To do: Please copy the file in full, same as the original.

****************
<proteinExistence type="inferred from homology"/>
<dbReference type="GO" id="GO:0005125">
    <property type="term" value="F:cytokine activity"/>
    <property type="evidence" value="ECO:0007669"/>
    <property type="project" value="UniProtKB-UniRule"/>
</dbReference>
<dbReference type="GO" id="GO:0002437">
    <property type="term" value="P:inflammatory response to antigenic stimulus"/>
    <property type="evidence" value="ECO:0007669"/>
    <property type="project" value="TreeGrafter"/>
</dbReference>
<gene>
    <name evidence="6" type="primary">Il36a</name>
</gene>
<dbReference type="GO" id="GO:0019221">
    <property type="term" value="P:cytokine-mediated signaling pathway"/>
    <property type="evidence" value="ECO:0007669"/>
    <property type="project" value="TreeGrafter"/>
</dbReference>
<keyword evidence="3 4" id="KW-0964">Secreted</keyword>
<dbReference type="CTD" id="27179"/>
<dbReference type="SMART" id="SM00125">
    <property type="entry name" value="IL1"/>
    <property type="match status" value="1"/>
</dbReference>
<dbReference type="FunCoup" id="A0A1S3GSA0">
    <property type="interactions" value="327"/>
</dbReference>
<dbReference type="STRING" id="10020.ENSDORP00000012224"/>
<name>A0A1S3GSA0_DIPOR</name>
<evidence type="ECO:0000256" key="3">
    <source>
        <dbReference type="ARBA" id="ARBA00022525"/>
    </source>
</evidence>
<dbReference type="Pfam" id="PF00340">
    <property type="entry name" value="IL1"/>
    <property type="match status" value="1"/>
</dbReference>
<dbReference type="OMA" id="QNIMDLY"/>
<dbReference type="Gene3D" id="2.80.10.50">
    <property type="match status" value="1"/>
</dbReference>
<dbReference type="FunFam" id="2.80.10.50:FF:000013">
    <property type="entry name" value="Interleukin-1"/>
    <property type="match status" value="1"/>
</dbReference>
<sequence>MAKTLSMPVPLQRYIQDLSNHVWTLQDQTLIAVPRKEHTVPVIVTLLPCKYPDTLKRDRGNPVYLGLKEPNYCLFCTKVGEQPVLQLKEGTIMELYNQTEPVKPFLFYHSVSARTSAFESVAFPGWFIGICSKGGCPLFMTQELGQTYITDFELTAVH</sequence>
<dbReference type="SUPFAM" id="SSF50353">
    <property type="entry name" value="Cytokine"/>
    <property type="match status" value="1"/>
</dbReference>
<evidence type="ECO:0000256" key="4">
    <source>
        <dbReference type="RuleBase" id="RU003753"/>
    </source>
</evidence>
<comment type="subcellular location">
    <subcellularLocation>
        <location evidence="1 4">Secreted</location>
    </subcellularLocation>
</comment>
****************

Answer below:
<proteinExistence type="inferred from homology"/>
<dbReference type="GO" id="GO:0005125">
    <property type="term" value="F:cytokine activity"/>
    <property type="evidence" value="ECO:0007669"/>
    <property type="project" value="UniProtKB-UniRule"/>
</dbReference>
<dbReference type="GO" id="GO:0002437">
    <property type="term" value="P:inflammatory response to antigenic stimulus"/>
    <property type="evidence" value="ECO:0007669"/>
    <property type="project" value="TreeGrafter"/>
</dbReference>
<gene>
    <name evidence="6" type="primary">Il36a</name>
</gene>
<dbReference type="GO" id="GO:0019221">
    <property type="term" value="P:cytokine-mediated signaling pathway"/>
    <property type="evidence" value="ECO:0007669"/>
    <property type="project" value="TreeGrafter"/>
</dbReference>
<keyword evidence="3 4" id="KW-0964">Secreted</keyword>
<dbReference type="CTD" id="27179"/>
<dbReference type="SMART" id="SM00125">
    <property type="entry name" value="IL1"/>
    <property type="match status" value="1"/>
</dbReference>
<dbReference type="FunCoup" id="A0A1S3GSA0">
    <property type="interactions" value="327"/>
</dbReference>
<dbReference type="STRING" id="10020.ENSDORP00000012224"/>
<name>A0A1S3GSA0_DIPOR</name>
<evidence type="ECO:0000256" key="3">
    <source>
        <dbReference type="ARBA" id="ARBA00022525"/>
    </source>
</evidence>
<dbReference type="Pfam" id="PF00340">
    <property type="entry name" value="IL1"/>
    <property type="match status" value="1"/>
</dbReference>
<dbReference type="OMA" id="QNIMDLY"/>
<dbReference type="Gene3D" id="2.80.10.50">
    <property type="match status" value="1"/>
</dbReference>
<dbReference type="FunFam" id="2.80.10.50:FF:000013">
    <property type="entry name" value="Interleukin-1"/>
    <property type="match status" value="1"/>
</dbReference>
<sequence>MAKTLSMPVPLQRYIQDLSNHVWTLQDQTLIAVPRKEHTVPVIVTLLPCKYPDTLKRDRGNPVYLGLKEPNYCLFCTKVGEQPVLQLKEGTIMELYNQTEPVKPFLFYHSVSARTSAFESVAFPGWFIGICSKGGCPLFMTQELGQTYITDFELTAVH</sequence>
<dbReference type="SUPFAM" id="SSF50353">
    <property type="entry name" value="Cytokine"/>
    <property type="match status" value="1"/>
</dbReference>
<evidence type="ECO:0000256" key="4">
    <source>
        <dbReference type="RuleBase" id="RU003753"/>
    </source>
</evidence>
<comment type="subcellular location">
    <subcellularLocation>
        <location evidence="1 4">Secreted</location>
    </subcellularLocation>
</comment>